That the condition of things existing by virtue of the Laws of the Indies was continued to the present time is indicated by the royal order of the 31st of January 1856, and by the royal order of the 13th of August, 1876, both relating to the construction and repair of churches, there being authority for saying that the latter order was in force in the Philippines.

This church, and other churches similarly situated in the Philippines, having been erected by the Spanish Government, and under its direction, the next question to be considered is, To whom did these churches belong?

Title 28 of the third partida is devoted to the ownership of things and, after discussing what can be called public property and what can be called private property, speaks, in Law 12, of those things which are sacred, religious, or holy. That law is as follows:

Law XII. HOW SACRED OR RELIGIOUS THINGS CAN NOT BE OWNED BY ANY PERSON.

No sacred, religious, or holy thing, devoted to the service of God, can be the subject of ownership by any man, nor can it be considered as included in his property holdings. Although the priests may have such things in their possession, yet they are not the owners thereof. They, hold them thus as guardians or servants, or because they have the care of the same and serve God in or without them. Hence they were allowed to take from the revenues of the church and lands what was reasonably necessary for their support; the balance, belonging to God, was to be devoted to pious purposes, such as the feeding and clothing of the poor, the support of orphans, the marrying of poor virgins to prevent their becoming evil women because of their poverty, and for the redemption of captives and the repairing of the churches, and the buying of chalices, clothing, books, and others things which they might be in need of, and other similar charitable purposes.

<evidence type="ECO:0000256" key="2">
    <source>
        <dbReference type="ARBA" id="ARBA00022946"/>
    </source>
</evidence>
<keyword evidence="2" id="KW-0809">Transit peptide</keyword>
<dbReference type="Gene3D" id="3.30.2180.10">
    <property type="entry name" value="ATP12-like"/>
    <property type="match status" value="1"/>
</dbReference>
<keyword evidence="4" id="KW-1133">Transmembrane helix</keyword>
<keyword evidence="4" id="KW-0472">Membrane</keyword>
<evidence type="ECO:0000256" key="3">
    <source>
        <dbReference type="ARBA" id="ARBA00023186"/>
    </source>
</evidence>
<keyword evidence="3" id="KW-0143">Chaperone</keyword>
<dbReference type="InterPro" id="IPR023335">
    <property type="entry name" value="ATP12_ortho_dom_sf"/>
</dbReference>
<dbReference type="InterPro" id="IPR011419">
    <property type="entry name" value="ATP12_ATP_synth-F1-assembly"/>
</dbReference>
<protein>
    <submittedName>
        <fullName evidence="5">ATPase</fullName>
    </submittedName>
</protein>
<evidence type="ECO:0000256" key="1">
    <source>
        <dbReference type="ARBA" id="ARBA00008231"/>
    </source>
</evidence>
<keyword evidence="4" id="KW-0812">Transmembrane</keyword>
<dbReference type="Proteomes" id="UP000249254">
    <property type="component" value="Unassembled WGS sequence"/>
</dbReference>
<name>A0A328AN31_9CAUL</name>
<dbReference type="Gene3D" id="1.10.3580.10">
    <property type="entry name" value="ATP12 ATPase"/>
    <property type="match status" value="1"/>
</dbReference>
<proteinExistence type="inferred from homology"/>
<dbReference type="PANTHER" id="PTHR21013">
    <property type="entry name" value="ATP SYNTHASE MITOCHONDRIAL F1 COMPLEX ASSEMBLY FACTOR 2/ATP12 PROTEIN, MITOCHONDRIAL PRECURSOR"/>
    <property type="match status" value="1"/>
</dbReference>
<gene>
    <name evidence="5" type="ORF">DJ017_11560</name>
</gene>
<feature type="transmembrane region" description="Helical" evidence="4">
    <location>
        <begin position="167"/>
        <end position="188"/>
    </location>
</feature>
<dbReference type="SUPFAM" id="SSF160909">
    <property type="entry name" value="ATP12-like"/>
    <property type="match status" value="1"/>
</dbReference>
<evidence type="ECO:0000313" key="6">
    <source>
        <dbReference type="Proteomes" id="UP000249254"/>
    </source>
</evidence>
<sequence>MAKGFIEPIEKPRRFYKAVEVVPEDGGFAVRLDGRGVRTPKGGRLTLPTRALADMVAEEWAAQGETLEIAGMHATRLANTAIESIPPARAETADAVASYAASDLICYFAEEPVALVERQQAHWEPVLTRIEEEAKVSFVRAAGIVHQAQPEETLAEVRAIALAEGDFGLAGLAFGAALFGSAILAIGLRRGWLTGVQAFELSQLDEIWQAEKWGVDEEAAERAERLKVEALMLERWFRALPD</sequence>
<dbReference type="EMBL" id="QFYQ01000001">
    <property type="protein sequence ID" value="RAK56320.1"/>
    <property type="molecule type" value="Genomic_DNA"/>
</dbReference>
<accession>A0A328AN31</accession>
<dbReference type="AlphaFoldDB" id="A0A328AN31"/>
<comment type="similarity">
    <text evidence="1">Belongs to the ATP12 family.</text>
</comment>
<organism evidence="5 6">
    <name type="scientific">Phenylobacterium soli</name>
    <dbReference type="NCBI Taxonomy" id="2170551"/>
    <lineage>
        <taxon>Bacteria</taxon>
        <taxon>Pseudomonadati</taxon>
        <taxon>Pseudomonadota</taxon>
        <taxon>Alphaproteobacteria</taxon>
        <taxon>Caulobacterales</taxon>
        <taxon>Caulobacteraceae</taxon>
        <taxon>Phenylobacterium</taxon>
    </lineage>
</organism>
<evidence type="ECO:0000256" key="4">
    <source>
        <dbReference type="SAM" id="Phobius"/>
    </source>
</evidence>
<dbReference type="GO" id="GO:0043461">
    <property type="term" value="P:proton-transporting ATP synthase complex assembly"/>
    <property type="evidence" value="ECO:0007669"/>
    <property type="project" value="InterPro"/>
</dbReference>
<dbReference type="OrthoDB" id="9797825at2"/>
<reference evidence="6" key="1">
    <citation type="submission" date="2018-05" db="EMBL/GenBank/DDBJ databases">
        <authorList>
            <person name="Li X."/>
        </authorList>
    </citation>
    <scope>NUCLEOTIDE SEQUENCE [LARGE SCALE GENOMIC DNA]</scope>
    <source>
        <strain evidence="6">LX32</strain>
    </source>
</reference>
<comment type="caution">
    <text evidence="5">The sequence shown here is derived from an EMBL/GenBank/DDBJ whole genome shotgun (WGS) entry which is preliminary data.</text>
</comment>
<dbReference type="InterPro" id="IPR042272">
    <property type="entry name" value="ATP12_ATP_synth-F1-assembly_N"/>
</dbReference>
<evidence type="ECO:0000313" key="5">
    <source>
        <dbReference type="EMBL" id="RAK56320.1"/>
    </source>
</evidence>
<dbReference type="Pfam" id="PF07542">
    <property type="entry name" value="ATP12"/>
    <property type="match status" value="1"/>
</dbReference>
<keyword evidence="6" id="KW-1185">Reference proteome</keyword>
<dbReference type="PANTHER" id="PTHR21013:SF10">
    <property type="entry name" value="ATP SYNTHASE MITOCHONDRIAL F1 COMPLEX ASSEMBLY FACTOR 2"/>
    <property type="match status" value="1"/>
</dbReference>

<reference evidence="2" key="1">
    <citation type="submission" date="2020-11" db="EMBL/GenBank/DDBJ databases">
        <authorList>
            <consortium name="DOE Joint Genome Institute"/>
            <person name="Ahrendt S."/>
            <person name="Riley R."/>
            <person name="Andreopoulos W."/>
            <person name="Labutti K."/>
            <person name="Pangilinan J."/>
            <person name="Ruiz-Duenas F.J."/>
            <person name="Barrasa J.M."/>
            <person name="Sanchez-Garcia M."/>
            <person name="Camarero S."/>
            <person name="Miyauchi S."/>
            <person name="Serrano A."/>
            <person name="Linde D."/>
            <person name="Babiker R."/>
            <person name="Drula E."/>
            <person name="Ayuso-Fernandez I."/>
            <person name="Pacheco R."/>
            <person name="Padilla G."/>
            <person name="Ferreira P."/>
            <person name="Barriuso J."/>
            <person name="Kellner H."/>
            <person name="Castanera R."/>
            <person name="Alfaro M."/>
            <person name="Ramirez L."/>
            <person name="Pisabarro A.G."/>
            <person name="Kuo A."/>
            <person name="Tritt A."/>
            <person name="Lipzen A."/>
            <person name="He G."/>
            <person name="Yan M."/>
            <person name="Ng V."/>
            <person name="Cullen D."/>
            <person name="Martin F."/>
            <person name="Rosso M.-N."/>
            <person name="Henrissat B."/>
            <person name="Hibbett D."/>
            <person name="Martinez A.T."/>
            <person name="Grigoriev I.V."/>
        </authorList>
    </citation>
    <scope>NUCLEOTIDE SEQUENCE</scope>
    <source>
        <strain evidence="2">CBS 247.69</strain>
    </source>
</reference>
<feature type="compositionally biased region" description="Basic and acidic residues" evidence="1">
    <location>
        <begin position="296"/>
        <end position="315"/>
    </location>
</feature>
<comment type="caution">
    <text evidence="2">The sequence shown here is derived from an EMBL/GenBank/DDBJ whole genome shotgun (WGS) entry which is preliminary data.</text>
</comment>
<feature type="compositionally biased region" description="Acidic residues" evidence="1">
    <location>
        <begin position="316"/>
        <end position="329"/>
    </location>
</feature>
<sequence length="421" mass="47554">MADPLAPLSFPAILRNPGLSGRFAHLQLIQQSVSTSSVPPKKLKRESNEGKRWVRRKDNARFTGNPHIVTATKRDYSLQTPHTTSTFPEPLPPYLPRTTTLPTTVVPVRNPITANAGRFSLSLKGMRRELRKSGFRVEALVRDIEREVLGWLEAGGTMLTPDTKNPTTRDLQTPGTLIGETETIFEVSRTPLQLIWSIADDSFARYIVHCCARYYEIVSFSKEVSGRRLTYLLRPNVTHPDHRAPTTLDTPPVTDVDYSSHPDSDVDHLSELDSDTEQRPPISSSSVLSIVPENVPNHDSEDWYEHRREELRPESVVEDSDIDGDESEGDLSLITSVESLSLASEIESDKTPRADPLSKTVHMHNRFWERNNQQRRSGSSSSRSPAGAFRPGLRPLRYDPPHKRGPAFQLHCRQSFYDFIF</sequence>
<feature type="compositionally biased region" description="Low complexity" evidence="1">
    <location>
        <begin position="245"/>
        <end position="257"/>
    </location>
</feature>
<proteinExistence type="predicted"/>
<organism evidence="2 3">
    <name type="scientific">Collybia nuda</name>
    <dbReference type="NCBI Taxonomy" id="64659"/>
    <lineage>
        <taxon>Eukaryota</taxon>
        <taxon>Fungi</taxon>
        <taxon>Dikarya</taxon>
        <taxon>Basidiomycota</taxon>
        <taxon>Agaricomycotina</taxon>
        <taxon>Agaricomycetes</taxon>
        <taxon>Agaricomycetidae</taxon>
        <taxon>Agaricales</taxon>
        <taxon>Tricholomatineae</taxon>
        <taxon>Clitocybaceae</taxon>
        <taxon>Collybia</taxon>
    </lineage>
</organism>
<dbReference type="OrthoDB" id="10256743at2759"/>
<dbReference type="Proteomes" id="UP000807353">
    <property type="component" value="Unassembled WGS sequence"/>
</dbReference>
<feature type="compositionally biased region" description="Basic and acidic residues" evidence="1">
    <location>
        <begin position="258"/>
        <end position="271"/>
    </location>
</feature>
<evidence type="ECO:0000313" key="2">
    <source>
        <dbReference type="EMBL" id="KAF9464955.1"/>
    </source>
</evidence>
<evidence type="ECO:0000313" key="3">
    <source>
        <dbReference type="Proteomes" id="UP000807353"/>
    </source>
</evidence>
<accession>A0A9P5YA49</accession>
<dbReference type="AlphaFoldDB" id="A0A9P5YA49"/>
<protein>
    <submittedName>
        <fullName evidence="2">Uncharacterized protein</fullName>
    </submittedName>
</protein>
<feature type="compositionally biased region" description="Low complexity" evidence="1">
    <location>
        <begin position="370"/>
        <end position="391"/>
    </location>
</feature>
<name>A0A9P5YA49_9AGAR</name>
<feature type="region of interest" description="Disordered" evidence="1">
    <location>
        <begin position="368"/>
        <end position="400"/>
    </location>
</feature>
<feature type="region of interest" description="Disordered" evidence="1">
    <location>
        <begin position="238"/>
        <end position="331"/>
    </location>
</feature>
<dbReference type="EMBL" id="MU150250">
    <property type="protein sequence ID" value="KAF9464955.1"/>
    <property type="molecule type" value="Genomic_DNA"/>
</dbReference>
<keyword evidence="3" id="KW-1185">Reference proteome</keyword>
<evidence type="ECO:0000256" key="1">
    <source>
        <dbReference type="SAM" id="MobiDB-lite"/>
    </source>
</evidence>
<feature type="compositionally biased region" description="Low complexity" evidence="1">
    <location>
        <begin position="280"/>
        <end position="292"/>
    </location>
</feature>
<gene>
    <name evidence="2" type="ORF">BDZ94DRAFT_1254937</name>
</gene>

And then taking up for consideration the first of the classes in to which this law has divided these things, it defines in Law 13, title 28, third partida consecrated things. That law is as follows:

Sacred things, we say, are those which are consecrated by the bishops, such as churches, the altars therein, crosses, chalices, censers, vestments, books, and all other things which are intended for the service of the church, and the title to these things can not be alienated except in certain specific cases as we have already shown in the first partida of this book by the laws dealing with this subject. We say further that even where a consecrated church is razed, the ground upon which it formerly stood shall always be consecrated ground. But if any consecrated church should fall into the hands of the enemies of our faith it shall there and then cease to be sacred as long as the enemy has it under control, although once recovered by the Christians, it will again become sacred, reverting to its condition before the enemy seized it and shall have all the right and privileges formerly belonging to it.

That the principles of the partida in reference to churches still exist is indicated by Sanchez Roman, whose work on the Civil Law contains the following statement:

First Group. Spiritual and corporeal or ecclesiastical. A. Spiritual. From early times distinction has been made by authors and by law between things governed by divine law, called divine, and those governed by human law, called human, and although the former can not be the subject of civil juridical relations, their nature and species should be ascertained either to identify them and exclude them from such relations or because they furnish a complete explanation of the foregoing tabulated statement, or finally because the laws of the partida deal with them.